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Lifelong sequential modeling for user response prediction. A comprehensive evaluation framework for our SIGIR 2019 paper.
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readme.md

Hierarchical Periodic Memory Network (HPMN)

A tensorflow implementation of all the compared models for our SIGIR 2019 paper:

Lifelong Sequential Modeling with Personalized Memorization for User Response Prediction

The experiments are supported by Alimama Rank Group from Alibaba Inc.

The paper preprint version has been published in arXiv.

If you have any problems, please propose an issue or contact the authors: Kan Ren, Jiarui Qin and Yuchen Fang.

Abstract

User response prediction, which models the user preference w.r.t. the presented items, plays a key role in online services. With two-decade rapid development, nowadays the cumulated user behavior sequences on mature Internet service platforms have become extremely long since the user's first registration. Each user not only has intrinsic tastes, but also keeps changing her personal interests during lifetime. Hence, it is challenging to handle such lifelong sequential modeling for each individual user. Existing methodologies for sequential modeling are only capable of dealing with relatively recent user behaviors, which leaves huge space for modeling long-term especially lifelong sequential patterns to facilitate user modeling. Moreover, one user's behavior may be accounted for various previous behaviors within her whole online activity history, i.e., long-term dependency with multi-scale sequential patterns. In order to tackle these challenges, in this paper, we propose a Hierarchical Periodic Memory Network for lifelong sequential modeling with personalized memorization of sequential patterns for each user. The model also adopts a hierarchical and periodical updating mechanism to capture multi-scale sequential patterns of user interests while supporting the evolving user behavior logs. The experimental results over three large-scale real-world datasets have demonstrated the advantages of our proposed model with significant improvement in user response prediction performance against the state-of-the-arts.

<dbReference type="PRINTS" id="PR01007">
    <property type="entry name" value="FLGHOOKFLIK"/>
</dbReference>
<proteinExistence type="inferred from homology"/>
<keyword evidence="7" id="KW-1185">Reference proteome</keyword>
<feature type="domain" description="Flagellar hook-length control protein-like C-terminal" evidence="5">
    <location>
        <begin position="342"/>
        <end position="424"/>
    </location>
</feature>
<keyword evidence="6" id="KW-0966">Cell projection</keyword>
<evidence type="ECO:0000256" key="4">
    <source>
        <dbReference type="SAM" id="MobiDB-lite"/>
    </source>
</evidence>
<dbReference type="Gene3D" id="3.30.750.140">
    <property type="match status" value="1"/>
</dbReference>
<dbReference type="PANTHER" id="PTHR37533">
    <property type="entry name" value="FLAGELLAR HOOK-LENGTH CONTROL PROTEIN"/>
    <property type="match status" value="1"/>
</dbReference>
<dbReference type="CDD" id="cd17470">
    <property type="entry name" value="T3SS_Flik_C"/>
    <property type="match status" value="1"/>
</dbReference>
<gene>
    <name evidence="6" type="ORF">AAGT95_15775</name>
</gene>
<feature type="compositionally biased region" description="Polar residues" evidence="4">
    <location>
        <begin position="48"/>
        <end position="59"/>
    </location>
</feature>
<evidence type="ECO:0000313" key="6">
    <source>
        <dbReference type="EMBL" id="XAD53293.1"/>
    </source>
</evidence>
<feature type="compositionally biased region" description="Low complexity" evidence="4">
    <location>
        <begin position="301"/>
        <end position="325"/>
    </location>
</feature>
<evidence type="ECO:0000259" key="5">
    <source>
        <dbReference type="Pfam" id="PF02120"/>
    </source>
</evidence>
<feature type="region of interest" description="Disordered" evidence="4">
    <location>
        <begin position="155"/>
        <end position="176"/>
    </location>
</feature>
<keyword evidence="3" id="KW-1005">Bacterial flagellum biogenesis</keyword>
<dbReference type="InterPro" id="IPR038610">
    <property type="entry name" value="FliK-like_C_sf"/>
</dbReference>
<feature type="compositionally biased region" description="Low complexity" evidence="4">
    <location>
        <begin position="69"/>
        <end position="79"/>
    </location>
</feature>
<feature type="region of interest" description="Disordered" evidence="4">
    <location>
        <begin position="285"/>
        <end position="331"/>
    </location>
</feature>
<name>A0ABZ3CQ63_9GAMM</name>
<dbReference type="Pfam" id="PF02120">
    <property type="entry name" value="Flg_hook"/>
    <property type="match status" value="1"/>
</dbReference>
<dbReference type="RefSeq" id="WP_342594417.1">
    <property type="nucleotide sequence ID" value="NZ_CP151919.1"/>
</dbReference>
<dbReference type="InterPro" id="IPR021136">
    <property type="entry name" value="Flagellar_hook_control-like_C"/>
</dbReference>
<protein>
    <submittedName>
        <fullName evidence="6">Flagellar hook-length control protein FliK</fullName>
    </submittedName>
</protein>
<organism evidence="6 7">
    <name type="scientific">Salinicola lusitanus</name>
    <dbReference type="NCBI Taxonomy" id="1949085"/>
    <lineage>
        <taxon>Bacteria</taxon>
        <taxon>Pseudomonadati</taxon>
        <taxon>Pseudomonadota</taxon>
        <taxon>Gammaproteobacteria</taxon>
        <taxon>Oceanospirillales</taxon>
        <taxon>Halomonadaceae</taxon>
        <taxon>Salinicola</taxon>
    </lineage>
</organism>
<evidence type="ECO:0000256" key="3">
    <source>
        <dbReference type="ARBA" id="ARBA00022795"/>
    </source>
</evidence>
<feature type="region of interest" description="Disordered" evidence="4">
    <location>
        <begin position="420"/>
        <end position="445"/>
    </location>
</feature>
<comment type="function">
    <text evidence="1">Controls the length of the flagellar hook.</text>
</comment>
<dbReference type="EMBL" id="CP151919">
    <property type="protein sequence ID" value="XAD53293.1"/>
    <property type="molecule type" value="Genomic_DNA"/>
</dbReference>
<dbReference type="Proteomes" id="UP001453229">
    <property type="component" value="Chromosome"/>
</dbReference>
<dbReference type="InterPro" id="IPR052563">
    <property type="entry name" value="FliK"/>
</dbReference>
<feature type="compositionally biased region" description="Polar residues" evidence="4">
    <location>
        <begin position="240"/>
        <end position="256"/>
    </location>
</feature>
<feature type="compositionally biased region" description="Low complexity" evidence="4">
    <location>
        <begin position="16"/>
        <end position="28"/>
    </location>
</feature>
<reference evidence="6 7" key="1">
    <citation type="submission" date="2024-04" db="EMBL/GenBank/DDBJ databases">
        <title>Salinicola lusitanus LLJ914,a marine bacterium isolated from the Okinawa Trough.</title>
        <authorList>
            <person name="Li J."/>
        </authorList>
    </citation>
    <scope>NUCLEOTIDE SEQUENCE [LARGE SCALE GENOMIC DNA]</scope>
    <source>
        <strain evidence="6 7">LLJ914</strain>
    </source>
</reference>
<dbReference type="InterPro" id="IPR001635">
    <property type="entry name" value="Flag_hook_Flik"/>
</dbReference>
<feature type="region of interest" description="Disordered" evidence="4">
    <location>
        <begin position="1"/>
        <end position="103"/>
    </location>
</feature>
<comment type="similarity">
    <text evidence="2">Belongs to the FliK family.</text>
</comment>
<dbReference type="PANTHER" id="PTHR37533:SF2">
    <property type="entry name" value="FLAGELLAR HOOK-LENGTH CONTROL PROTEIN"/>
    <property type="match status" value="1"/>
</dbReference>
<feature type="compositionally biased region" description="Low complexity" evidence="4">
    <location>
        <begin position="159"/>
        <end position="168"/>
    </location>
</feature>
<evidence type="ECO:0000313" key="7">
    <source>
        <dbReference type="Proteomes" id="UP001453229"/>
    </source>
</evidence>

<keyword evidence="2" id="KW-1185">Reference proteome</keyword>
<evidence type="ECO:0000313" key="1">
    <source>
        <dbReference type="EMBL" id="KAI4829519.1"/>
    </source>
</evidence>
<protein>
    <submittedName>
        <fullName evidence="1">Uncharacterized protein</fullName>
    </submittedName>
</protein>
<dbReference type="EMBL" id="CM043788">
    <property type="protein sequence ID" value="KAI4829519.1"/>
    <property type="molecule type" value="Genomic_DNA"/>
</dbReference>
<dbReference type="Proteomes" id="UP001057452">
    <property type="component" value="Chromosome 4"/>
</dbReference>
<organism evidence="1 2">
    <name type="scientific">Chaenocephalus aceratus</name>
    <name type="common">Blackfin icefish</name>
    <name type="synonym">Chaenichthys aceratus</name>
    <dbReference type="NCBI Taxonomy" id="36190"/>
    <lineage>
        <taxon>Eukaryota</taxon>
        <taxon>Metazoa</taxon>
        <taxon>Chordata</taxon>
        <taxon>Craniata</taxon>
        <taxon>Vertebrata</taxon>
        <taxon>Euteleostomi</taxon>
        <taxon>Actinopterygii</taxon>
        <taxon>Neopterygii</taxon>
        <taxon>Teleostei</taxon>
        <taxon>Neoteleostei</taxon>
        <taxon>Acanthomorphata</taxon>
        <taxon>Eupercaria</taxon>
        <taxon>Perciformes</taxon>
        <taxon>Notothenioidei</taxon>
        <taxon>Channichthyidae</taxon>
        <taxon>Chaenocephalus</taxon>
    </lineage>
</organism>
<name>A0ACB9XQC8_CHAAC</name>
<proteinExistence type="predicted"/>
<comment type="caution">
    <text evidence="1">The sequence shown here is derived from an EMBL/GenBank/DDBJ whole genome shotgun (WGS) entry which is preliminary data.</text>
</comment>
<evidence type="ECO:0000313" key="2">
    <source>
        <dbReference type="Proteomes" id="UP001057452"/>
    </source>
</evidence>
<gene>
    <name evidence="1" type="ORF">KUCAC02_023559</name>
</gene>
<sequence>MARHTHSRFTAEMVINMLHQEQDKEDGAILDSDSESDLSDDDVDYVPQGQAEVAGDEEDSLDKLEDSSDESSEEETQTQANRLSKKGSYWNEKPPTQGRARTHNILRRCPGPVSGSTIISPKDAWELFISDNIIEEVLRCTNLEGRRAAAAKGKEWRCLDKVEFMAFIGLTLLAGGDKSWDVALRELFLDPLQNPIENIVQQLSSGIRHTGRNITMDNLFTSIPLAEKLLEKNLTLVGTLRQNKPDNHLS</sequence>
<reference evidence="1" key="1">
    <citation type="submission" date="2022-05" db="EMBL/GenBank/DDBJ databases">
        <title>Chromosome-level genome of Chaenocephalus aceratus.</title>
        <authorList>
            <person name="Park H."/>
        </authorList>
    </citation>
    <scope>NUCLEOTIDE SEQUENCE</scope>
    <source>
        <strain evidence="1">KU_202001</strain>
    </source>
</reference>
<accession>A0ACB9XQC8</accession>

Dependencies

Data Preparation

  • In the data/amazon folder, we give three small sample dataset that has been preprocessed, the sample code is running on the sample data. The dataset_crop.pkl is for the baseline SHAN (cut a short-term and a long-term sequence) and dataset_hpmn.pkl (padding in the front) is for our HPMN model, all the other baselines are based on the dataset.pkl
  • For the full dataset, the raw dataset link are Amazon, Taobao and XLong.
  • For Amazon and Taobao, you should extract the files into data/raw_data/amazon and data/raw_data/taobao, then do the following to preprocess the dataset:
python preprocess_amazon.py
python preprocess_taobao.py
  • For XLong, you should download the files into data/xlong, then do the following:
python preprocess_xlong.py

Run the Codes

  • To run the code of the models:
python hpmn.py [DATASET] # To run HPMN, [DATASET] can be amazon or taobao
python train.py [MODEL] [DATASET] [GPU] # To run DNN/SVD++/GRU4Rec/DIEN/Caser/LSTM/, [GPU] is the GPU env 
python shan.py [DATASET] [GPU] # To run SHAN
python rum.py [DATASET] [GPU] # To run RUM

Citation

You are more than welcome to cite our paper:

@inproceedings{ren2019lifelong,
	title={Lifelong Sequential Modeling with Personalized Memorization for User Response Prediction},
	author={Ren, Kan and Qin, Jiarui and Fang, Yuchen and Zhang, Weinan and Zheng, Lei and Bian, Weijie and Zhou, Guorui and Xu, Jian and Yu, Yong and Zhu, Xiaoqiang and Gai, Kun},
	booktitle={Proceedings of 42nd International ACM SIGIR Conference on Research and Development in Information Retrieval},
	year={2019},
	organization={ACM}
}

Note: Train/Test Splitting

  • As shown in figure, we split the training and testing dataset according to the timestamp of the prediction behavior. We set a cut time within the time range covered by the full dataset. If the last behavior of a sequence took place before the cut time, the sequence is put into the training set. Otherwise it would be in the test set. In this way, training set is about 70% of the whole dataset and test set is about 30%.
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